With the American League Championship Series under way and the National League's edition starting up next week, some of the best-hitting teams in the league are squaring off against each other.
So I thought I'd look at 10 players who are likely to make an impact on the batting side of things.
Three things are looked at in this: traditional performance, 2011 regular season performance and 2011 division series performance.
See also 10 Best Bats Sent Packing.
Schumaker eeks into the top 10 largely based upon his NLDS performance, when he was perhaps one of the best situation hitters throughout the entire playoffs.
In just 10 at bats, Schumaker collected six hits, eight total bags, three RBI, all the while posting a whopping 1.400 OPS.
The second and final player who forced himself into this list by virtue of his performance in the division series.
Delmon Young didn't enjoy the most spectacular regular season, starting with Minnesota before switching mid-season to Detroit. He only batted .268 during the regular season, but made his hits count in the playoffs. In the 2011 ALCS, he had three home runs, 15 total bases, a 1.17 OPS, and scored four times.
Reports have surfaced that Young will miss the ALCS due to injury (ESPN), however.
The Rangers' designated hitter and all-around utility man had the third-highest batting average of anybody in the Major Leagues this season, and also drove in over 100 runs.
Though his performance in the ALDS was less than stellar, his career .305 playoff average, and his impressive 2011 regular season are good enough to earn him a spot on this list.
Are 35-year-old cat with a mullet that screams for the '80s making a comeback?
Apparantly so. This season, Berkman batted .301 with 31 homers, 94 RBI and a .950 OPS. In the NLDS, he drove in four and accrued seven total bases.
Berkman also has a career .300 BA and .960 OPS in October, solid numbers over a 39-game playoff career.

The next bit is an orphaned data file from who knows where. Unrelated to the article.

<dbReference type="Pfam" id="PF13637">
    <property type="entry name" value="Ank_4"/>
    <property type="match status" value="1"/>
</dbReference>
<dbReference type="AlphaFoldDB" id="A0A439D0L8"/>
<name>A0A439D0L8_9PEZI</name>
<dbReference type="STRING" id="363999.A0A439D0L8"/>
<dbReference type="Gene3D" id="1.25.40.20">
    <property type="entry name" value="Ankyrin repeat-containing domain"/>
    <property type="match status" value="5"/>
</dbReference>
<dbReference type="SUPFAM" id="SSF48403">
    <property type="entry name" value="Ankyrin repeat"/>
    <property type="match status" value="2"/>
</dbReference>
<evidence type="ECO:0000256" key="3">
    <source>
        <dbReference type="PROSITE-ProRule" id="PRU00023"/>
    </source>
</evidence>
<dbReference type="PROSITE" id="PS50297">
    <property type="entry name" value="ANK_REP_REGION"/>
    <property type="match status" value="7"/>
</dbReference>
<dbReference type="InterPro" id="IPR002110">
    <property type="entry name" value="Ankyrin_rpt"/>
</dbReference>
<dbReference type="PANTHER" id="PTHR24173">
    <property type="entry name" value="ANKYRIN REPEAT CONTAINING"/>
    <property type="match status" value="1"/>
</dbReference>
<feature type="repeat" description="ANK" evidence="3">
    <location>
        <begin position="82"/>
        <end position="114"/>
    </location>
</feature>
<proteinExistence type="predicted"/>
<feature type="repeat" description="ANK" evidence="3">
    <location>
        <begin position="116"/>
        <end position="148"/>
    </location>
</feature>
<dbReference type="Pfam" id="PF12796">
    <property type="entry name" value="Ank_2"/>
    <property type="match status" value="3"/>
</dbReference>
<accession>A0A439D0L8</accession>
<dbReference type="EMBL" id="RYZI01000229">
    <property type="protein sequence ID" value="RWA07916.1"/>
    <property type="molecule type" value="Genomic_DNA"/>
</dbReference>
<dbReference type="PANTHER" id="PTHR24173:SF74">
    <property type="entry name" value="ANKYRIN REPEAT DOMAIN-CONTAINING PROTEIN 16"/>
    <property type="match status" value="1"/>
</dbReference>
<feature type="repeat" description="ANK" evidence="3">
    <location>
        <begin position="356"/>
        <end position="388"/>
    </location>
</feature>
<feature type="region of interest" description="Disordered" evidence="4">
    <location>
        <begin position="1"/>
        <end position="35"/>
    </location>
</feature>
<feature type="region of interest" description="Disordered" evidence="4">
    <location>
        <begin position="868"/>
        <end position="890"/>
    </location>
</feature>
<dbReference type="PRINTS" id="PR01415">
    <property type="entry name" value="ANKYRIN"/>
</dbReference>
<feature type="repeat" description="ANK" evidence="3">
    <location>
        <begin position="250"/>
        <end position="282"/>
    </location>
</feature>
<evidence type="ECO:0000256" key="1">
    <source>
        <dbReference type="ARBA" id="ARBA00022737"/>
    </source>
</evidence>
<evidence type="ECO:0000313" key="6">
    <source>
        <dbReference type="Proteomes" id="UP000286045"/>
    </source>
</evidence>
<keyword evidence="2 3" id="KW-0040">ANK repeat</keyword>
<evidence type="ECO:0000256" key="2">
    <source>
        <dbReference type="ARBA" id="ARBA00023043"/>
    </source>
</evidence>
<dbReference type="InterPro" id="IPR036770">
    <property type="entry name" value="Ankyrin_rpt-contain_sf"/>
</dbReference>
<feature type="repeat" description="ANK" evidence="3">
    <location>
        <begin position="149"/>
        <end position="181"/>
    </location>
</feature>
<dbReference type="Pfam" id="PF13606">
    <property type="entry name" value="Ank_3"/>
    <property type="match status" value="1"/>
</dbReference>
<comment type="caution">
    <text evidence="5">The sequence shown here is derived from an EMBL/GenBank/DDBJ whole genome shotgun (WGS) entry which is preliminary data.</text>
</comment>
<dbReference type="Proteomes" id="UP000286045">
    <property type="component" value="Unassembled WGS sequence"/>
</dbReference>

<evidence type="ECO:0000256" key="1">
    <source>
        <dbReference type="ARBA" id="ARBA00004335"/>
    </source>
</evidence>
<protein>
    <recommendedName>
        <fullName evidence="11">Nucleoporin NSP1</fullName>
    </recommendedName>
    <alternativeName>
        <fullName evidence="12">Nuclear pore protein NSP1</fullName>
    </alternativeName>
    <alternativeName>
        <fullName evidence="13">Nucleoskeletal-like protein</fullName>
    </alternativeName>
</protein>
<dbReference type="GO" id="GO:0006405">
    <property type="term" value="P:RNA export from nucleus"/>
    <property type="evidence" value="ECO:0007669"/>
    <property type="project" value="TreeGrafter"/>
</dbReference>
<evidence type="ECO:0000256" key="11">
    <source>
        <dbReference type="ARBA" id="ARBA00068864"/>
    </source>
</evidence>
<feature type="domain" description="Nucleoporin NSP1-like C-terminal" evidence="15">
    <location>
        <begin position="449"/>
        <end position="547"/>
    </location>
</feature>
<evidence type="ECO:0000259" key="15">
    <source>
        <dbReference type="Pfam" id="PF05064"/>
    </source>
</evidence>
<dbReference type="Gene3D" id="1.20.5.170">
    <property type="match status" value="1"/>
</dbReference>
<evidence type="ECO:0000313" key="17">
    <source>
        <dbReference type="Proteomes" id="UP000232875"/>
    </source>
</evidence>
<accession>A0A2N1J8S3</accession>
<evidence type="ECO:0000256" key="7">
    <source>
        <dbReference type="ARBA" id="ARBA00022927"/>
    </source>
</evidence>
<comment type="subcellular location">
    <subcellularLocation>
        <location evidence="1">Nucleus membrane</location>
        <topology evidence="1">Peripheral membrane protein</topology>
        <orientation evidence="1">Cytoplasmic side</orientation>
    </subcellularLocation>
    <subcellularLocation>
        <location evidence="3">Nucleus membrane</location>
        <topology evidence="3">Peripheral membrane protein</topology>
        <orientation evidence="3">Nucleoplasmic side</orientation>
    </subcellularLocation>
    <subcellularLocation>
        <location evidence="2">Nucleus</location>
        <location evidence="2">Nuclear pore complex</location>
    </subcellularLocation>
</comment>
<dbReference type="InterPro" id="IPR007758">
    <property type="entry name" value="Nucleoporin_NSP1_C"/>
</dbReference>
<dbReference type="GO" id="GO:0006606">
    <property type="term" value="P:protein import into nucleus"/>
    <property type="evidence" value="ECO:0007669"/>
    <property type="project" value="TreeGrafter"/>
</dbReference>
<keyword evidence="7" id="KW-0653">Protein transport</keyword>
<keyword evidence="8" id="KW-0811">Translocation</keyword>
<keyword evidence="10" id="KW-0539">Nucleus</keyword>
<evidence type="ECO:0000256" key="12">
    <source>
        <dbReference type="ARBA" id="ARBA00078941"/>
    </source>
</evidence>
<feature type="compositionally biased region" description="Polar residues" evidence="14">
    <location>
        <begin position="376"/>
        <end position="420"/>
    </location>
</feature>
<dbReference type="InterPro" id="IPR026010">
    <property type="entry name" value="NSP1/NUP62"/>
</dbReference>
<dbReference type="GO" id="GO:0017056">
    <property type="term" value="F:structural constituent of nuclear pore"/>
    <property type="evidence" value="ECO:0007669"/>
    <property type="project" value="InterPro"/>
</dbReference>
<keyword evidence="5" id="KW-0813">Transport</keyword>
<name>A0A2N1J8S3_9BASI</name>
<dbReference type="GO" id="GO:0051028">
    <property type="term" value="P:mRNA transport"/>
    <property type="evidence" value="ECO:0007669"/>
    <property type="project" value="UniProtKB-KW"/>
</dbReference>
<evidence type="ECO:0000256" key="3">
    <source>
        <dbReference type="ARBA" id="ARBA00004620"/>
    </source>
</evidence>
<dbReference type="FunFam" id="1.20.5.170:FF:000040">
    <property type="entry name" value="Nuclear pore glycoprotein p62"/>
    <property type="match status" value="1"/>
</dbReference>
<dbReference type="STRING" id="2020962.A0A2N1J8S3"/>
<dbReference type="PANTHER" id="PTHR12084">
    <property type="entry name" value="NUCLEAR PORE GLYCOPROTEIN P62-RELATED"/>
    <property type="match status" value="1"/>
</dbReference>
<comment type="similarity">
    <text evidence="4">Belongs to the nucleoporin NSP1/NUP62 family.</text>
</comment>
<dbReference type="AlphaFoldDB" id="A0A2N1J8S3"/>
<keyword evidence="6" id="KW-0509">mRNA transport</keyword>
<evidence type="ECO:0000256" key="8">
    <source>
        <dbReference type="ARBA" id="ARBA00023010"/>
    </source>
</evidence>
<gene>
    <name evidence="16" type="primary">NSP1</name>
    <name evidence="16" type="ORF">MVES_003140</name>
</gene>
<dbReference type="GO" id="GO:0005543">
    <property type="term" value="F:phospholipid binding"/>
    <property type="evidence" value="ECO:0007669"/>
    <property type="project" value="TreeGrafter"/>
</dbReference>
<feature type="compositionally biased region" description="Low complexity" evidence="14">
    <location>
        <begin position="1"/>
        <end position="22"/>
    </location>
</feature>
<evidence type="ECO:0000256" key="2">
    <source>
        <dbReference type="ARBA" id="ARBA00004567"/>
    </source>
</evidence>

People had wondered whether Kinsler would rebound after a lackluster 2010 season.
He did just that, becoming one of the best and most underrated second baseman in the league. Kinsler is one of the best on the base path, using his savvy to manage situations well.
After a 30-30 season where he had 70 extra-base hits and 121 runs, Kinsler followed it up with a home run, nine total bags, and a .931 OPS in the ALCS.
The big bat with the big butt, Prince Fielder lives large at No. 5 on this list.
In the NLDS against Arizona, he had 10 total bags, including a home run and a .937 OPS.
During the regular season, he posted 38 dingers, 322 total bases, 120 RBI, 32 intentional walks, and a .981 OPS. Not too bad for a man due for free agency.
Albert Pujols clocks in at No. 4 because when he's at 100 percent, he's far and away the best pure hitter in the majors, and one of the greatest to ever play the game.
Though this was a bit of an off-year for the Machine (failed to make .300 batting average, 1.000 OPS, .400 OBP, or 100 RBIs for the first time in years), Pujols made his presence known in the postseason, notching ten total bases in the NLDS.
Beltre is one of the hottest players doing into the ALCS.
His performance against Tampa Bay included a three home-run game, one of only seven all-time in postseason play.
He also had 13 total bases and a 1.179 OPS for the series. Coupled with a 2011 regular season that was one of the best by a third baseman—Beltre hit 32 home runs, 105 RBI, and a 5.2 WAR (Wins Above Replacement).
Beltre is one of only a few players in this year's playoffs to have both a Gold Glove and a Silver Slugger.
That is, unless Braun has something to say about it.
The Milwaukee Brewers slugger was second in the NL in batting average and WAR this season, and led the league in extra-base hits, slugging percentage and OPS. He was fourth in the major leagues in total bases.
Braun also had a solid NLDS, hitting 9 for 18 with 16 total bases, a home run, four RBI, and a 1.460 WHIP.
That performance is why the likely No. 1 or No. 2 in NL MVP Voting tops my list of Championship Series bats.